WTF Candidate #14: Professional Athletes Who Lie About Steroid Use

“Roger Clemens adamantly, vehemently, and whatever other adjectives can be used, denies that he has ever used steroids or … improper substances,” Clemens’ attorney, Rusty Hardin, said.

“I’m not upset that you lied to me, I’m upset that from now on I can’t believe you.” Friedrich Nietzsche

Setting the Scene for Stupidity: While Major League Baseball is basking in the glow of the 2013 postseason, New York Yankees’ third baseman (at least when this article went to print) is appealing a 211-game suspension based on alleged steroid use. According to the New York Daily News, Alex Rodriguez’s defense rests on the claim that he did not know he was using banned substances. This is the Barry Bonds and Roger Clemens “They placed a blindfold on me and then tricked me into using anabolic steroids” defense. Rodriguez’s suggestion that he unwittingly used banned substances directly contradicts the testimony of MLB’s key witness, Anthony Bosch, the founder of the Biogenesis clinic in South Florida that A-Rod frequented. Once caught, why do the likes of A-Rod, Barry Bonds, Lance Armstrong, and Marion Jones lie about being juiced?

Basis for the Dishonorable Nomination: Although lying seems an inherent part of human nature, once you are found with your hand in the proverbial cookie jar, come clean and tell the truth. Sure, there might be an asterisk next to your name and no Hall of Fame induction, but at least you will not look like a joke. The home-run king Barry Bonds professed in 2005, “I don’t know if steroids are going to help you in baseball. I don’t believe steroids can help eye-hand coordination.” Postscript: The U.S. Court of Appeals in San Francisco last month upheld Bonds’ 2011 conviction for obstructing a U.S. probe of steroids in professional sports.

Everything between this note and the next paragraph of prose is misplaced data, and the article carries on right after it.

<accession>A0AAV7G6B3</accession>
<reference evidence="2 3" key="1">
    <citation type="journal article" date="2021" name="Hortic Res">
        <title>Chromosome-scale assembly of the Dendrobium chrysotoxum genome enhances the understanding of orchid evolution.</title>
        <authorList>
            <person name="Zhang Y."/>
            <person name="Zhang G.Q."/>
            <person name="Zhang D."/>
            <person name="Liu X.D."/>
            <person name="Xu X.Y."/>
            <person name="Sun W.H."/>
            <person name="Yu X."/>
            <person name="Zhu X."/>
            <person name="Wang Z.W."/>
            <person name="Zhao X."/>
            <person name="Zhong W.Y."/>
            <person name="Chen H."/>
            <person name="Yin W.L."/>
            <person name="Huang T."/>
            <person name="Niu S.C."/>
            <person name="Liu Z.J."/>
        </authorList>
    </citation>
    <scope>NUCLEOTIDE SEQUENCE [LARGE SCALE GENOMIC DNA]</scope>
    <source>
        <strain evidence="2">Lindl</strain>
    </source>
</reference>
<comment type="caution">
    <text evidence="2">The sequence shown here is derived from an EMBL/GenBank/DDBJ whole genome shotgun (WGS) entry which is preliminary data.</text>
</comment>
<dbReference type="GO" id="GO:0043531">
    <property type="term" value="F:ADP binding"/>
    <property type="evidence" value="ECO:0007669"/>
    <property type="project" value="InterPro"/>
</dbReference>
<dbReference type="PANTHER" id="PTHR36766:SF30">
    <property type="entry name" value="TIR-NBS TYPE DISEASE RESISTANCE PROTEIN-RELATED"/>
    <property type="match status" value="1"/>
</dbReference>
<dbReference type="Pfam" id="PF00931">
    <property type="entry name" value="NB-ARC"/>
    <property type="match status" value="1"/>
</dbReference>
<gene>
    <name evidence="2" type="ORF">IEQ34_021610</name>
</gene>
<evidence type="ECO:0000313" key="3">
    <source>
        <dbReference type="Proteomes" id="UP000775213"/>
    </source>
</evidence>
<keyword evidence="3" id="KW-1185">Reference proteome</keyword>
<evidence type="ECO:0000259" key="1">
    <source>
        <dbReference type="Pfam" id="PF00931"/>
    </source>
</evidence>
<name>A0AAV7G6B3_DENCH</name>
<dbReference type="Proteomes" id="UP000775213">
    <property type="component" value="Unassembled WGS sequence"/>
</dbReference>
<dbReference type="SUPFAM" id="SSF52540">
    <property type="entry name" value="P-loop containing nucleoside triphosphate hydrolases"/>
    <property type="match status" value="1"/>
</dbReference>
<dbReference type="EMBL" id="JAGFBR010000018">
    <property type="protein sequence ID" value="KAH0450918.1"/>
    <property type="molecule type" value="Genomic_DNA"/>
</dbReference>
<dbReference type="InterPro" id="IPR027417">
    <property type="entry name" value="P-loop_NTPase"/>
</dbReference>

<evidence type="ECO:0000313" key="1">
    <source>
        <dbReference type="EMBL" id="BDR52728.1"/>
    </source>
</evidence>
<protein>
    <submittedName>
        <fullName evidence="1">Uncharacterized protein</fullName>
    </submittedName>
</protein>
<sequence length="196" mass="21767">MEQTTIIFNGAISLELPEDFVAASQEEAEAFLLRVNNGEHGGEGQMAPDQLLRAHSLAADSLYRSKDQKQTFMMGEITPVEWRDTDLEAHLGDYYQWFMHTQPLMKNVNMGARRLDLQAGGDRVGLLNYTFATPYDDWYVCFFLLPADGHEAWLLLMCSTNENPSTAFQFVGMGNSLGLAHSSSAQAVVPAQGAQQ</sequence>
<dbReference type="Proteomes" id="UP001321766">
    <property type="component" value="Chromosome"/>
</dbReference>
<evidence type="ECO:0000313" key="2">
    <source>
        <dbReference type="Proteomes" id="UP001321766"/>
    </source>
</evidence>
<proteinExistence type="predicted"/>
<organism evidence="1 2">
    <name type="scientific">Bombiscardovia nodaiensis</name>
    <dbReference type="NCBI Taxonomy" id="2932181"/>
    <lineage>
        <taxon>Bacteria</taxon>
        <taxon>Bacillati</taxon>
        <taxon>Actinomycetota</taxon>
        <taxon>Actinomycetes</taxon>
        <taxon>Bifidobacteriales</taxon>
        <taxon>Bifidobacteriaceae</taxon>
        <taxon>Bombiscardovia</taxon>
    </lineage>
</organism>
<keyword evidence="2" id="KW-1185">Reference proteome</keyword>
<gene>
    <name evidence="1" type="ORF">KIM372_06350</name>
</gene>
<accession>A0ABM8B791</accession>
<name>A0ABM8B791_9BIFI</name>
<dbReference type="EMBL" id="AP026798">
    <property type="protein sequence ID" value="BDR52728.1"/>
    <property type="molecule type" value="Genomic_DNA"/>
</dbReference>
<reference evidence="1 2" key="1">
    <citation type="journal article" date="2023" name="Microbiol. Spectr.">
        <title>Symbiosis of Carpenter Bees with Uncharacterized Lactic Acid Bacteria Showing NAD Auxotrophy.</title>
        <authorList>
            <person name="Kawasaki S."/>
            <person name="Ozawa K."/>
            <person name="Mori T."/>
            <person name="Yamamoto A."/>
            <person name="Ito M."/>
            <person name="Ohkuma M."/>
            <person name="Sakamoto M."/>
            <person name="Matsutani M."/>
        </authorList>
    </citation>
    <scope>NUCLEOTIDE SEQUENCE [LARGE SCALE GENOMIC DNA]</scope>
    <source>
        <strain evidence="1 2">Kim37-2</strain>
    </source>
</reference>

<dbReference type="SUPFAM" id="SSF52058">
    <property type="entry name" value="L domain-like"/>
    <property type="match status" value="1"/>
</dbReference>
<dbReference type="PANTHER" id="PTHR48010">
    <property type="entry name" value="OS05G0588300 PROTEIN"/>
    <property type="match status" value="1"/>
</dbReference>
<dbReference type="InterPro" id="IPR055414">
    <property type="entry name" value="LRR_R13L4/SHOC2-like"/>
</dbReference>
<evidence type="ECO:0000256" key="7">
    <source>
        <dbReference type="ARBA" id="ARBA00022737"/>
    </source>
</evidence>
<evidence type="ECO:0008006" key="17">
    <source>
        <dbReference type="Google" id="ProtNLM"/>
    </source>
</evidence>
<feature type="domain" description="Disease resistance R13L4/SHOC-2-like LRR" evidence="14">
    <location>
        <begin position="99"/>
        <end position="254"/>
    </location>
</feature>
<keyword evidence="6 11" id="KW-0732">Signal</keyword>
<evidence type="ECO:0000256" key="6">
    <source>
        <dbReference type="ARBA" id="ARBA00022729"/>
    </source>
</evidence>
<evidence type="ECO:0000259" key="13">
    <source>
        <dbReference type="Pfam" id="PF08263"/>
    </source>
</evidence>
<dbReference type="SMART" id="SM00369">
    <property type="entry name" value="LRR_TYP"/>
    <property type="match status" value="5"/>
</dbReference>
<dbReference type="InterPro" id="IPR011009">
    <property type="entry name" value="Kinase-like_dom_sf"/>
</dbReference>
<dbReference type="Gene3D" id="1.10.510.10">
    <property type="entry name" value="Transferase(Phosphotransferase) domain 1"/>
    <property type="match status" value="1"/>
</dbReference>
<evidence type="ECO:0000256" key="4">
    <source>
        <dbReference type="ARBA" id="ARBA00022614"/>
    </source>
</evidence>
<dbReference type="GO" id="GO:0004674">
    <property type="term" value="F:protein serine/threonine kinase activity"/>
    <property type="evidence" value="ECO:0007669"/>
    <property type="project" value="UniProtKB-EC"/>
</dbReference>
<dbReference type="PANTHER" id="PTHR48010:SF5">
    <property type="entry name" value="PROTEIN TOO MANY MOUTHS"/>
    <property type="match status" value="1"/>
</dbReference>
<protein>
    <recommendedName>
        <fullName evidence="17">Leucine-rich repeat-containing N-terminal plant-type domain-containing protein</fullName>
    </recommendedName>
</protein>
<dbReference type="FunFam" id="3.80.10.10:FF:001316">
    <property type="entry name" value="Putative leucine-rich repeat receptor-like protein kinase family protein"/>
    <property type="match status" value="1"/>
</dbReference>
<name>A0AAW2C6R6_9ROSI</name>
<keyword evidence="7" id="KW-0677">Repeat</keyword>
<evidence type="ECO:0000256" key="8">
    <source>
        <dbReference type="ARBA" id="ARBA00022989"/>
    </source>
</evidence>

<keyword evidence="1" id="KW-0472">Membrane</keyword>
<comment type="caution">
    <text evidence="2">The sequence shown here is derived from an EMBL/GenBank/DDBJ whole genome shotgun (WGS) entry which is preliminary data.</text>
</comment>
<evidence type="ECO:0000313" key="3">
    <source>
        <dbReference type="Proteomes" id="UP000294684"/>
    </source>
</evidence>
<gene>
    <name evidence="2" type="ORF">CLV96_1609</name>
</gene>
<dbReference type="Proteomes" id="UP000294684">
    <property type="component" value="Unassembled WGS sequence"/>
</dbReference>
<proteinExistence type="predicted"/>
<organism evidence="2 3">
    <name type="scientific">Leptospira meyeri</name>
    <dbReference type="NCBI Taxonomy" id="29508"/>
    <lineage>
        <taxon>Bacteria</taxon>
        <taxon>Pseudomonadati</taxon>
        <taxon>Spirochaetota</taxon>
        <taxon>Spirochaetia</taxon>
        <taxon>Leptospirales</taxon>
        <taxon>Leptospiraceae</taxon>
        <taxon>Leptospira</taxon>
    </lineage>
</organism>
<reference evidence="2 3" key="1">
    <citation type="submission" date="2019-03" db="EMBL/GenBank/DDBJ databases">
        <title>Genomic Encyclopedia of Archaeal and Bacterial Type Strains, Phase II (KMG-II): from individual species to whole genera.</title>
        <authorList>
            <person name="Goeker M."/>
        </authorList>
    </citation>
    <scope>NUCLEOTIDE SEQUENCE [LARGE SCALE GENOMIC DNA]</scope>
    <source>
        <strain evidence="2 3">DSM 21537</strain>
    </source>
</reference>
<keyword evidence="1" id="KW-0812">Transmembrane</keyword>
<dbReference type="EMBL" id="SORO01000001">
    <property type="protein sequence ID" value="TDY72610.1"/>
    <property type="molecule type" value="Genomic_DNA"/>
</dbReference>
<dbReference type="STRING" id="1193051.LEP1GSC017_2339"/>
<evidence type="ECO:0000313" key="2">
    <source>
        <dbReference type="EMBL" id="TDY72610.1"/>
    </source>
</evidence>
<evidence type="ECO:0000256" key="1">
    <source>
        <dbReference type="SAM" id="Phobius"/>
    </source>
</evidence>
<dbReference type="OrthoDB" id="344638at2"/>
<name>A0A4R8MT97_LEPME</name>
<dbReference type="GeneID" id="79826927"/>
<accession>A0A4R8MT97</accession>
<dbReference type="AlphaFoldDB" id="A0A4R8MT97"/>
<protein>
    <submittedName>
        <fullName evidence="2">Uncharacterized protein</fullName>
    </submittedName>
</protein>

That Bonds, like so many other players, used performance-enhancing drugs is not really in question. Back in 1889, players were using a testosterone supplement derived from animal testicles for better performance on the field . (I have never won a Gold Glove because thoughts of ingesting animal testicles scare me.) Yet professional athletes giving false testimony before grand juries investigating high-level sports doping makes them all look like Most Valuable Posers.

The importance of truth transcends the legal system: Making false statements have a direct impact on player’s colleagues, employers, allies and families. Unfortunately, the courts do not always get a chance to take a swing at the criminals: Take A-Rod, for example, who is appealing his suspension to an arbitrator located in a breathtaking Park Avenue pre-war building. Rodriguez faces no jail time but remains in MLB purgatory. As author James B. Stewart in Tangled Webs maintains, “Apart from living with his own conscience, which gives no sign of troubling him, Bonds has escaped any serious consequences.” For disrespecting our intelligences with their lame excuses and subterfuge, it is time for truth and consequences in professional sports to prevail.


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